A coalition of privacy groups including the American Civil Liberties Union, the Electronic Privacy Information Center, and New America's Open Technology Institute wrote to the Federal Communications Commission Monday calling on the telecom regulator to limit how broadband and cable providers use personal data about viewing and browsing habits.
"ISPs currently play a leading role in the complex ecosystem of online behavioral
advertising and related forms of data-driven, targeted marketing," the groups warned. "These companies are showing an increased interest in monetizing the data they collect about their customers, and they are leveraging their position as gatekeepers to the Internet to harness this data in powerful and invasive ways."
Verizon has in place sophisticated ad-targeting and consumer-tracking technology for mobile users, and Comcast has said it would share cable set-top box analytics data with its NBCUniversal content division, the groups said.
"Comcast is able to harvest 'terabytes of unstructured data' from the set-top boxes it controls, which it then enriches with demographic information to provide data
'more meaningful to advertisers,' including those targeted via 'Comcast’s IP-based systems,'" the groups wrote.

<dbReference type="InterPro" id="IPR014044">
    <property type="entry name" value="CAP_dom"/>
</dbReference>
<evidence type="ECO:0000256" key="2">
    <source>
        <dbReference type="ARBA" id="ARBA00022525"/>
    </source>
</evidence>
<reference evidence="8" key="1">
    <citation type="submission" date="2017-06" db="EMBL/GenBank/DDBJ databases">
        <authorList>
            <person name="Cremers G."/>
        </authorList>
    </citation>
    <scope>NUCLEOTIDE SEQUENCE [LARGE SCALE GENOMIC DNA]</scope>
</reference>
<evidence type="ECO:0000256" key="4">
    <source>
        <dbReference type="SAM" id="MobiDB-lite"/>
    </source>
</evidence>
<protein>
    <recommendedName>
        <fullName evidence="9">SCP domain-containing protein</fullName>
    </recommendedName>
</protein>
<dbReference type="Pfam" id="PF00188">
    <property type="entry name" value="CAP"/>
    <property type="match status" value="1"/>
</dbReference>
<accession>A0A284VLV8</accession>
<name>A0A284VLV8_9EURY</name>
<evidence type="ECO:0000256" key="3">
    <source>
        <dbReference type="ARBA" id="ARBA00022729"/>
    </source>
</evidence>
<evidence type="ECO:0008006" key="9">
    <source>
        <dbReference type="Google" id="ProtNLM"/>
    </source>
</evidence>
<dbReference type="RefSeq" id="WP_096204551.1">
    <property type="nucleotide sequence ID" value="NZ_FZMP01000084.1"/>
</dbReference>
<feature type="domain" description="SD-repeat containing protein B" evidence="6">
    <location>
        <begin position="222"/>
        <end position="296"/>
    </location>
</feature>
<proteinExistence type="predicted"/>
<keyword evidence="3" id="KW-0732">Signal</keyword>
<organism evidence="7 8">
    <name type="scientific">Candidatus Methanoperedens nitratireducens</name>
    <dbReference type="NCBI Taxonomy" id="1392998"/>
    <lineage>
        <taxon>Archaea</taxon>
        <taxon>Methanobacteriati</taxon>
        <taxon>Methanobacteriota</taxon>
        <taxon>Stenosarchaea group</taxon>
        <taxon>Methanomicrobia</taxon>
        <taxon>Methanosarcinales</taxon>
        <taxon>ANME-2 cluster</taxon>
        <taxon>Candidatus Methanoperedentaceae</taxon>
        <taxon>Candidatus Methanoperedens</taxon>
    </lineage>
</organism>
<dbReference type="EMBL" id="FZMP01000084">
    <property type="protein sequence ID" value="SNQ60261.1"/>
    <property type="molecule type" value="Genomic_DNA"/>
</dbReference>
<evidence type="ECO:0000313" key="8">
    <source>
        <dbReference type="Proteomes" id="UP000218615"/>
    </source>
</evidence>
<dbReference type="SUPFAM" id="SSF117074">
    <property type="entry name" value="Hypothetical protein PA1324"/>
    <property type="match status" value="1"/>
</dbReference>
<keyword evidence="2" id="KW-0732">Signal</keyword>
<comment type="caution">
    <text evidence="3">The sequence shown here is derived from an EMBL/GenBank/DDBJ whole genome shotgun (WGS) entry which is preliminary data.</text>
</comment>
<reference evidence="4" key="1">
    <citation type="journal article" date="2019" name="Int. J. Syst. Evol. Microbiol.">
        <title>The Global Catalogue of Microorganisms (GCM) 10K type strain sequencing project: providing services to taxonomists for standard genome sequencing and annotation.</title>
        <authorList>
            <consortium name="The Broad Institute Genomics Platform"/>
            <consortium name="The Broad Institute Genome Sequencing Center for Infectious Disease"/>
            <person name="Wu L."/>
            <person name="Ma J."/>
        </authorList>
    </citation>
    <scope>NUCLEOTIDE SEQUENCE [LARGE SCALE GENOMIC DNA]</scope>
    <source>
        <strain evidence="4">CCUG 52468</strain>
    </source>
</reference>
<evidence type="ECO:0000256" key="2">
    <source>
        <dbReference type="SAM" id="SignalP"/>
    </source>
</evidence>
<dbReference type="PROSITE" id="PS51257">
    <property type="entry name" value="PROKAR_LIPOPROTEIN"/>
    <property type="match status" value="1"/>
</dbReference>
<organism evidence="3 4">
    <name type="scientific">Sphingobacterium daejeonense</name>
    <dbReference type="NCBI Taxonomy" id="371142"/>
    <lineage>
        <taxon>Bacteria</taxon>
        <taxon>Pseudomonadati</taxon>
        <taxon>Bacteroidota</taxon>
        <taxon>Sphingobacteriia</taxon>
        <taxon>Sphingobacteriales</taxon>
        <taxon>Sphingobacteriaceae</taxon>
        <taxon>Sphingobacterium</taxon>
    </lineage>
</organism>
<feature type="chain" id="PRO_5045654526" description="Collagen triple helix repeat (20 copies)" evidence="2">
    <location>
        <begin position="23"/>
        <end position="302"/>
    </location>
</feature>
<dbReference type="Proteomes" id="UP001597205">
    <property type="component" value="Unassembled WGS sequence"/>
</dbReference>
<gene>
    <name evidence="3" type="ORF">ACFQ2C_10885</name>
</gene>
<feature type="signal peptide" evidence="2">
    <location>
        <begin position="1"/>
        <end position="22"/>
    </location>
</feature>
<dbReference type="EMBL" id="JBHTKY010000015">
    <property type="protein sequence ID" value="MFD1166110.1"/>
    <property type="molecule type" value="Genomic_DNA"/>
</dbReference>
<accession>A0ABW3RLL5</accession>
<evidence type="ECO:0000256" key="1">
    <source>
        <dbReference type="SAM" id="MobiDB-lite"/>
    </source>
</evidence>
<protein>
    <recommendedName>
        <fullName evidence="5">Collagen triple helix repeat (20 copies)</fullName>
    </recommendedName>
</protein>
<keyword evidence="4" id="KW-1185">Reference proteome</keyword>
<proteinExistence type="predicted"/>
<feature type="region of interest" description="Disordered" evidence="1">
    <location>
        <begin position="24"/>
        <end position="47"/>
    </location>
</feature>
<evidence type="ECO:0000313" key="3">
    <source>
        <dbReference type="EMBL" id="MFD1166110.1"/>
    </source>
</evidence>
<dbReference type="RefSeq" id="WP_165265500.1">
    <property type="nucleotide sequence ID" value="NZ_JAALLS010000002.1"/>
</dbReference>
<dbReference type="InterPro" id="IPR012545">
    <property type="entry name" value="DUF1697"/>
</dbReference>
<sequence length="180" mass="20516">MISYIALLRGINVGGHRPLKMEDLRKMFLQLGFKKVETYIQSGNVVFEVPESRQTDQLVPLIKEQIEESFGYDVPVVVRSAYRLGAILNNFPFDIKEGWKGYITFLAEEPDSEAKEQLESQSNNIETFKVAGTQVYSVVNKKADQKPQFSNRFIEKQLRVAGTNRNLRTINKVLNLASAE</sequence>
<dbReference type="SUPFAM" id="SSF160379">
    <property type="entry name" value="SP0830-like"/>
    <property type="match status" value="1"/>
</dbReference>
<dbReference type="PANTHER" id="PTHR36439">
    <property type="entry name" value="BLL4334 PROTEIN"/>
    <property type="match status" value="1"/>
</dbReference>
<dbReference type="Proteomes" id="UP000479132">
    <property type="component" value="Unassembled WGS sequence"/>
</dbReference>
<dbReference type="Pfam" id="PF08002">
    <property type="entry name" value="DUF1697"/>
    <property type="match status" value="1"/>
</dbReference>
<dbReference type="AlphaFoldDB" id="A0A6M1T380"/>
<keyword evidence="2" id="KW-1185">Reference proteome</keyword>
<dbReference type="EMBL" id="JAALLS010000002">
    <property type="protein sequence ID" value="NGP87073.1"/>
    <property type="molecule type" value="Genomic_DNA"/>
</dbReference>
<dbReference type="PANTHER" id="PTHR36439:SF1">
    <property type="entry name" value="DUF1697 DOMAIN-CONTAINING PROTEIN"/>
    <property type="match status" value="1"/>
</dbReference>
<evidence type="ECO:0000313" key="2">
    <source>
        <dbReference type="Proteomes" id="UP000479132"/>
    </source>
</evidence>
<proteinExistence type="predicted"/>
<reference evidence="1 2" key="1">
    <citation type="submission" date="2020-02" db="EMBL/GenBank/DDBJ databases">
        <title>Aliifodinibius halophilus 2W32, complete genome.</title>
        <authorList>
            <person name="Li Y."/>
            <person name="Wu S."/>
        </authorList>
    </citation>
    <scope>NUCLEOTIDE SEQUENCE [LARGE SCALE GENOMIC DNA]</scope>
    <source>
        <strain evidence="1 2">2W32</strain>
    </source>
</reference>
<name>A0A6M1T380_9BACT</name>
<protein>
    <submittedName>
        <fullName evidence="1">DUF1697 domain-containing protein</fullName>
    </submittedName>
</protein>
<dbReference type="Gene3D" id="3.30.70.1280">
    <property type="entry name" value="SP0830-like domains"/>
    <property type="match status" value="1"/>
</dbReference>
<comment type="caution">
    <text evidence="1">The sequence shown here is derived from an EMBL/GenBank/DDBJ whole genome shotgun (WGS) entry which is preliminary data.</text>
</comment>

And even when consumers connect to websites through encrypted connections, Internet providers can still track which sites are visited when, potentially revealing data like "when a user has recently become employed or given birth to a child," the groups warned.
They called upon the FCC to adopt stricter rules than those often imposed by the Federal Trade Commission, which they said typically emphasizes notifying consumers of privacy practices.
"Research shows that consumers rarely read privacy policies; when they do, these complex legal documents are difficult to understand," the groups wrote. "Moreover, emphasizing notice or disclosure favors the interests of businesses over consumers and fails to establish meaningful privacy safeguards."
The FCC has lately expressed an interest in adopting privacy rules for broadband providers. A group of telecom industry groups, including the American Cable Association and CTIA—the Wireless Association, sent their own letter last week to FCC Chairman Tom Wheeler urging the commission to adopt policies similar to those now favored by the FTC for other industries.
"Consumers should have consistent and predictable privacy protections for the information they deem private and sensitive, no matter how or with whom they share it," the industry groups wrote. "Consumers also will benefit from a consistent privacy framework that promotes the emergence of new business models and innovative uses of data that foster increased consumer choice and service customization."